People & Families

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Bishop.png

Bishop Bickersteth

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Japanese visitors pay their respect at Chiseldon Church

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Bishop.png
Bishop.png

Bishop Bickersteth

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Death of a Missionary Bishop

In August 2018 Chiseldon was honoured by a visit from three g\entlemen from Japan. They were: Hiroshi Suzuki, Headmaster, James Goto, Governor, and Roger Munechika, Trustee, all of St Hilda’s Anglican School for Girls in Tokyo. They had come to Chiseldon to pay their respects to the Bishop of South Tokyo, Edward Bickersteth, a missionary who founded St Hilda's 130 years ago in 1888 and is buried in the Butts Road Cemetery.

  

Coming from a notable ecclesiastical family, (his father was Bishop of Exeter from 1885 to 1900), Edward Bickersteth won a scholarship to Pembroke College, Cambridge, obtained honours in both classics and theology and was appointed a fellow in 1875.  He founded and led the Cambridge Mission to Delhi and worked in India for 7 years. In 1886 he was consecrated Missionary Bishop of the Church of England in Japan. Working tirelessly, the Bishop was committed to developing a Japanese-led, indigenous Anglican Church.


On a visit to England in 1893 he met and married Marion Forsyth and they returned to Japan together.


Bishop Bickersteth and his wife came to England again in 1897 when he spoke on “The Development of the Native Churches” at the Fourth Lambeth Conference. His health had been affected by his punishing workload and he was taken ill and died shortly after the conference while staying with his wife’s family at Chiseldon House.


A welcome party - Elaine Jones and Sheila Passmore from Chiseldon Local History Group, and Churchwarden, Colin Wilkins - met our Japanese visitors at Chiseldon House, where the Bishop died. We then showed them Holy Cross Church where the funeral service was held. Finally, we went to the grave in Butts Road cemetery where our visitors laid a wreath and led us in prayers in Japanese and English.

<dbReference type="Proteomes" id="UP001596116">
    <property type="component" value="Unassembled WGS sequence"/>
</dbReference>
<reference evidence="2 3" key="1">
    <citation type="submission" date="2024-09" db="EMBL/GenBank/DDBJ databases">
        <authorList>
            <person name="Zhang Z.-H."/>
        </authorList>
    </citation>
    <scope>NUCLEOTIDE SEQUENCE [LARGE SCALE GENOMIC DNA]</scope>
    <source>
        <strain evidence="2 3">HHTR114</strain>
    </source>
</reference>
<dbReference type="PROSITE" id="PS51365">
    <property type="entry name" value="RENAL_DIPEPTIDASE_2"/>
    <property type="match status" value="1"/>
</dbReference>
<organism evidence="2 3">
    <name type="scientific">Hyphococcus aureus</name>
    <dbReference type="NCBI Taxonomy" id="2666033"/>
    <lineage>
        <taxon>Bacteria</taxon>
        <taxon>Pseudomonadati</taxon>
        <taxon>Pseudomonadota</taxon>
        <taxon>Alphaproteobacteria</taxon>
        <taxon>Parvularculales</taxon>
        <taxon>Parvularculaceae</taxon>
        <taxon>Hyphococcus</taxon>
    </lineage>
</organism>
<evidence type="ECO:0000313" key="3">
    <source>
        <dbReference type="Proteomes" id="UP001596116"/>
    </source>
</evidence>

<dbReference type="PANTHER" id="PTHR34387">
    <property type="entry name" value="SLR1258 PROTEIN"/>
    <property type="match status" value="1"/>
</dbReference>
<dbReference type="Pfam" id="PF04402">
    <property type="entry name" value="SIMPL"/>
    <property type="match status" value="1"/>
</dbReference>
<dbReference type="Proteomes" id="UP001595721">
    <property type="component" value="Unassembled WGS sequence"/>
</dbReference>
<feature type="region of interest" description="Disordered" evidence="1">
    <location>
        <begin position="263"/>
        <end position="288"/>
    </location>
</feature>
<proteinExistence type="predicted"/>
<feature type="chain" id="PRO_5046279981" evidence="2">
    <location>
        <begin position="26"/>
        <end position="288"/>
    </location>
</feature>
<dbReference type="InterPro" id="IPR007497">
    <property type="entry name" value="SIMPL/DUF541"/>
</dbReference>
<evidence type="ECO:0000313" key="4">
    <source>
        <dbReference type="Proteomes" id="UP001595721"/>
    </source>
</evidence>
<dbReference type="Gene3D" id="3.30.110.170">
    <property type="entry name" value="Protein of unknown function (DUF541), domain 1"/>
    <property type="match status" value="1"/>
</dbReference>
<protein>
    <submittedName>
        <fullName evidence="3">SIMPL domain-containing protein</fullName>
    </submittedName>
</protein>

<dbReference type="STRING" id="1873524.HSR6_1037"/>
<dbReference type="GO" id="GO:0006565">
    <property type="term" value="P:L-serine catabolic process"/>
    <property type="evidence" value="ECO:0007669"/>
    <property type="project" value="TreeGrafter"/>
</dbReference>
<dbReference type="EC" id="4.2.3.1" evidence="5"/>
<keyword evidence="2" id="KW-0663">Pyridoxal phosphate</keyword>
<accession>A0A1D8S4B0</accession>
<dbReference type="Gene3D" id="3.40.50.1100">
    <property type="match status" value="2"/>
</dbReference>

We also were able to show them the bier which carried Edward Bickersteth on his last journey and, thanks to the Parish Clerk, the original records of the burial.

There is a very full account of the funeral in the Swindon Advertiser of 14th August 1897, which must have been quite an event in a small rural village. A large crowd of villagers attended.


The cortège set off from Chiseldon House and was led by the Churchwardens and Sidesmen, followed by the choir. Many local clergy came next: Rev Gott from Chiseldon and others from Liddington, Marlborough, Wanborough, Highworth, Stanton Fitzwarren, Aldbourne, Gorse Hill, Ogbourne St George and New Swindon. There were three Bishops from Japan present as well. The choir sung three hymns on the way to the church. The Chaplain to the Bishop of Salisbury waited at the Lynch Gate with W.E.N. Brown, (owner of Chiseldon House) and John Stanier, Parish Clerk and Headmaster of the village school. (The Bishop of Salisbury had missed his train).  Many members of the Bishop and his wife’s family followed on foot and in two carriages.


After the funeral service, the procession continued to the cemetery where a hymn composed by Bishop Bickersteth’s father, “Peace, Perfect Peace”, was sung. The grave was lined with moss and jessamine with floral crosses composed of sweet peas. The newspaper goes on to record all the floral tributes and the messages attached and adds a biography of the deceased. It even records the names of the coffin maker and the firm of undertakers.  The account concludes: “By his death, the church loses one of her noblest missionary prelates.”